BOMSA has been working with female migrants for years now and sending female workers in countries like the UAE, Mauritius, Kingdom of Saudi Arabia, Lebanon and Kuwait. "Most of these women go as homeworkers," says Lily Jahan, the Project Coordinator. "These women come from rural areas and have never even seen a proper refrigerator. They go through three stages of training: orientation, pre-departure and skills training. They are taught to use sandwich makers, rice cookers, washing machines, cookers and stoves."

An agent at Naz Groups, looking for a hundred migrant workers for a private company in the Middle East.

Parul Akhtar is getting ready to go to Dubai. A mother of two children, she has come all the way from Noakhali, to get her training at BOMSA. She will be a homeworker in Dubai and had to pay around Tk 35,000 to the recruiting agency. "My family cannot cope with my husband's earnings," she says, "That's why I decided to work abroad. I will get to come back home after every three years for a month or two for a vacation."

Sheikh Rumana, the General Secretary of BOMSA, worked in Malaysia in the Garments Factory for six years. She had to pay Tk 45,000 to Happy International in Malibagh to complete her paperwork and go to Malaysia to work. "I was one of the lucky ones since my accommodation arrangement was not as bad as the others," she says, "However, I was not given the facilities that I was promised before leaving Dhaka. For the first three years, I could not send anything back home. For the first week, we were given meals as was promised. Afterwards, we were charge for our food. Eventually, we were also being charged for the electricity, which was supposed to be paid for as well."

According to Sumaiya, female migrant workers are supposed to migrate for free, since the visas and the travel costs come from private employers looking for homeworkers. "In fact, they are also provided with USD 200 along with the visa," she says, "Where does the money go? It's obvious that the recruitment office keeps it."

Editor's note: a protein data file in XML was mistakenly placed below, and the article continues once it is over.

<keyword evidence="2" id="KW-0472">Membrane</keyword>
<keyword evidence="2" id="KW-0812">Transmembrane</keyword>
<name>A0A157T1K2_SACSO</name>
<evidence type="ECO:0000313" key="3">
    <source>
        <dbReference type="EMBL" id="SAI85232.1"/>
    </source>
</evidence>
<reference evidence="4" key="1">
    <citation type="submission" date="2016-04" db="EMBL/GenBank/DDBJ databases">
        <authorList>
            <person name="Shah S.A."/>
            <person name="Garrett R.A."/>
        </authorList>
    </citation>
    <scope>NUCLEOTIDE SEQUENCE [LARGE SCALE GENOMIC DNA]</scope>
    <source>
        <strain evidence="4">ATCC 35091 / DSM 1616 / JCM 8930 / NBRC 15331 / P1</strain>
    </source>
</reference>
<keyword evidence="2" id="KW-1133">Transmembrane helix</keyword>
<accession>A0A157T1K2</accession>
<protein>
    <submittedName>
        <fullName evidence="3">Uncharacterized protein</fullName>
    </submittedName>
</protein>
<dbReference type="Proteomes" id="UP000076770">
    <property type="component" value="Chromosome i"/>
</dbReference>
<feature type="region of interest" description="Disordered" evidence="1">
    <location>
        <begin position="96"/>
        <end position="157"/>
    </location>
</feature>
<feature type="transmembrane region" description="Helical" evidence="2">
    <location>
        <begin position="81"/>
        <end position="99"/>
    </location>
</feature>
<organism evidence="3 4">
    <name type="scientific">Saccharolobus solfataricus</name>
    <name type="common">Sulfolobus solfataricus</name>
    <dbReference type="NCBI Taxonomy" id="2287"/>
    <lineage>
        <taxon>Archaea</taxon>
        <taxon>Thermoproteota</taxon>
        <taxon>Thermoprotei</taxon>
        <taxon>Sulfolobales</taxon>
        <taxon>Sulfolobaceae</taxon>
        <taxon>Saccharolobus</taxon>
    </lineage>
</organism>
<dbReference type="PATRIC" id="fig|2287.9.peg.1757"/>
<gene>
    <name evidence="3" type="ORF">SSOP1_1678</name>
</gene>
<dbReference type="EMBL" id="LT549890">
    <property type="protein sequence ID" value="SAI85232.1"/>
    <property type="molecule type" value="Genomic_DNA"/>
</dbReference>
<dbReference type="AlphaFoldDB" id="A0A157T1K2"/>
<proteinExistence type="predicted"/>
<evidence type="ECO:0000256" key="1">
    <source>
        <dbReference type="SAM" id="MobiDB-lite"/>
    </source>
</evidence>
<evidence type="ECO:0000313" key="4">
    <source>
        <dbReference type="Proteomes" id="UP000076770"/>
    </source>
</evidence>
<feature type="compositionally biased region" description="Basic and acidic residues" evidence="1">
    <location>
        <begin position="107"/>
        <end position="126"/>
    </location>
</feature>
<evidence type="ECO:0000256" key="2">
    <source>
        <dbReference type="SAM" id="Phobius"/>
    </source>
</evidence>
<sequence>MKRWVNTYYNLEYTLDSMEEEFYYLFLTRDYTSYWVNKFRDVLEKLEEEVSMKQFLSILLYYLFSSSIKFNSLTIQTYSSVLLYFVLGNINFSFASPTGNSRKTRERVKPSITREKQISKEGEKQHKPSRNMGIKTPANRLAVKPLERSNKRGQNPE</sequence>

In fact, in Saudi Arabia, visa processing costs exactly SR 2000. However, the migrant workers here pay close to at least SR 10,000 only for the visa to the recruitment offices. "This happens because the migrant workers are not informed about anything, as they should be," asserts Sumaiya.

Many migrant workers believe that if not VIP treatment, there should be some added benefits, too for them when they enter the country. They should be given a tax holiday, check-in and clearing facilities at the airport have to be improved. The authorities should put more emphasis on this neglected sector by giving the migrant workers more incentives, and it can also come up with investment packages that will help build a prosperous Bangladesh. There must be recognition for those who toil in extreme circumstances in an alien land. A proper effective migration policy is integral to the economic development of our country. It could make a world of difference to the lives of hundreds and thousands of migrant workers of this country.